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South Korea's first impeachment and its implications

South Korea’s current political landscape is uncertain due to the impeachment of its first female president, Park, in March, after the Constitutional court’s decision to do so due to bribery and incorrect use of power. This scandal was reported by the international press, and attracted the interest of many foreigners; at home, thousands of citizens met in the roads of Seoul to protest both for and against Park’s crimes. This has sparked several changes in the country’s political situation, as well as the lives of many South Koreans.

(Source: WIKITREE)

Peaceful protests

(Source: Reuters)

The weekly protests conducted by South Koreans received international praise, as no one was hurt or attacked during this process. The movement not only showed how protests could be carried out in a peaceful manner, but also put an emphasis on the importance of democracy, as well as the freedoms that its citizens could enjoy. It also inspired South Koreans to be more politically active, encouraging more to vote in the next election.

Relations with China

(Source: Korea Exposé)

Another change is the worsening cold relations between South Korea and China. Following the US’s proposal of THAAD (Terminal High Altitude Area Defense), an anti-missile system mainly used to protect South Korea and Japan from North Korea, the Chinese government has restricted the number of Chinese people travelling to South Korea. China sees THAAD as a threat, as it can be used to spy on its territories and weapons, thus causing tensions between South Korea and China. However, with the impeachment of Park and the prime minister focusing on other issues, there is no one who can make decisions regarding foreign policy for the country.

This matter is also being debated across South Korea. While many support THAAD, as they feel it will protect the country from missiles, there are some who don’t. Those against the system are worried about radiation, and a further deterioration of China-South Korea relations. Clearly, this is a topic that must involve the voice of the South Korean people; however, Trump has warned Xi Jinping that he will step in if Xi is unable to resolve the issues.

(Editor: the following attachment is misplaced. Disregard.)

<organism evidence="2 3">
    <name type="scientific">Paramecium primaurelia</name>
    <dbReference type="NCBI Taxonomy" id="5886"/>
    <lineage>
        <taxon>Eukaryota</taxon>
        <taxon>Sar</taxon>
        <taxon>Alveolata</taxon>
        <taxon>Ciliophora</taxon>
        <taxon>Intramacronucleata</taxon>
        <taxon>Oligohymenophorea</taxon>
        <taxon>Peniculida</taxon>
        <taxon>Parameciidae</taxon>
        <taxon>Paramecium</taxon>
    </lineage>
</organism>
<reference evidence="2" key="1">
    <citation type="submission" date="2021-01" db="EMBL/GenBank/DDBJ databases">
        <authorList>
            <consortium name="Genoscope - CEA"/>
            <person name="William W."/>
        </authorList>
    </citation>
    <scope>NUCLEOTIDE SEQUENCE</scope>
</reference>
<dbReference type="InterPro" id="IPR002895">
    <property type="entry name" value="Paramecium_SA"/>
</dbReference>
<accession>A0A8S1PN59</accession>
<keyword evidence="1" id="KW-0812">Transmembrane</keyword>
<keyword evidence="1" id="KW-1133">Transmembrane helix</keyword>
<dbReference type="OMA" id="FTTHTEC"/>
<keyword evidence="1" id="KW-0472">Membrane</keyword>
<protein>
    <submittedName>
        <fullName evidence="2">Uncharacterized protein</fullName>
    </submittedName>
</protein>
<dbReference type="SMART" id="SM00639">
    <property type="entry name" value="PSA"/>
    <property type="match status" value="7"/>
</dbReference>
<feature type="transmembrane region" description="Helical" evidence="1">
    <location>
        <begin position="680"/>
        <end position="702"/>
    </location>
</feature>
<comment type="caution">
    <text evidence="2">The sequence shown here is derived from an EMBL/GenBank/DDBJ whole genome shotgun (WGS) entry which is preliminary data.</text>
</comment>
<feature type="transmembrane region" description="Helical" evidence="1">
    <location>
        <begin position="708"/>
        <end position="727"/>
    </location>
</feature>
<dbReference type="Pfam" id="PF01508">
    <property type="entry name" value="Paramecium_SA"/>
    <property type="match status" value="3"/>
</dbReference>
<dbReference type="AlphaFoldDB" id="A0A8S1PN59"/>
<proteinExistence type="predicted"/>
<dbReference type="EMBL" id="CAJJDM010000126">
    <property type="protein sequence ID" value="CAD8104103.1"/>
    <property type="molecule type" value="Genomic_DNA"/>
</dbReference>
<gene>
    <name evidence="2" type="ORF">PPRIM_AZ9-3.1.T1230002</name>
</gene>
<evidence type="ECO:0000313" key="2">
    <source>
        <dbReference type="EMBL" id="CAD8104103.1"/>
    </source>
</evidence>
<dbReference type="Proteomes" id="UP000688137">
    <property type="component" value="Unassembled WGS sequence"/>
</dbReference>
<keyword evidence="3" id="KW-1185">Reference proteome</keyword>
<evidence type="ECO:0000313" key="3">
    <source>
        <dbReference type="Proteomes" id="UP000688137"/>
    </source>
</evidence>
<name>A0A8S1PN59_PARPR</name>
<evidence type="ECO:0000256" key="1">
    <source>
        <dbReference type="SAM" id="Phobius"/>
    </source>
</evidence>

Some may see Trump’s involvement as beneficial, as the US could act as a mediator; however, Trump’s inconsistency in terms of foreign policy, as shown by his recent decision on Syria, proves to be worrisome. So, should the South Korean government go ahead and begin negotiations with China, ignoring its people’s wishes to do so until a new president is elected, and compromising how they feel about THAAD; or wait and allow for US intervention?


Daniel is a student at The King’s School Canterbury. He is the founder and the head of KSCMUN (King’s School Canterbury Model United Nations) and regularly attends conferences all over the UK. He is passionate about discussing and creating resolutions for global crises, including capacity building in failing states, the refugee crisis in countries such as Syria and the spread of the Zika virus. Daniel also spends his time working as the head of marketing and public relations for Khonaa, a registered social enterprise in Hong Kong funding the education of minority groups all over Asia. He is also part of the first swimming team at King’s Canterbury and is the swimming team captain of his house.

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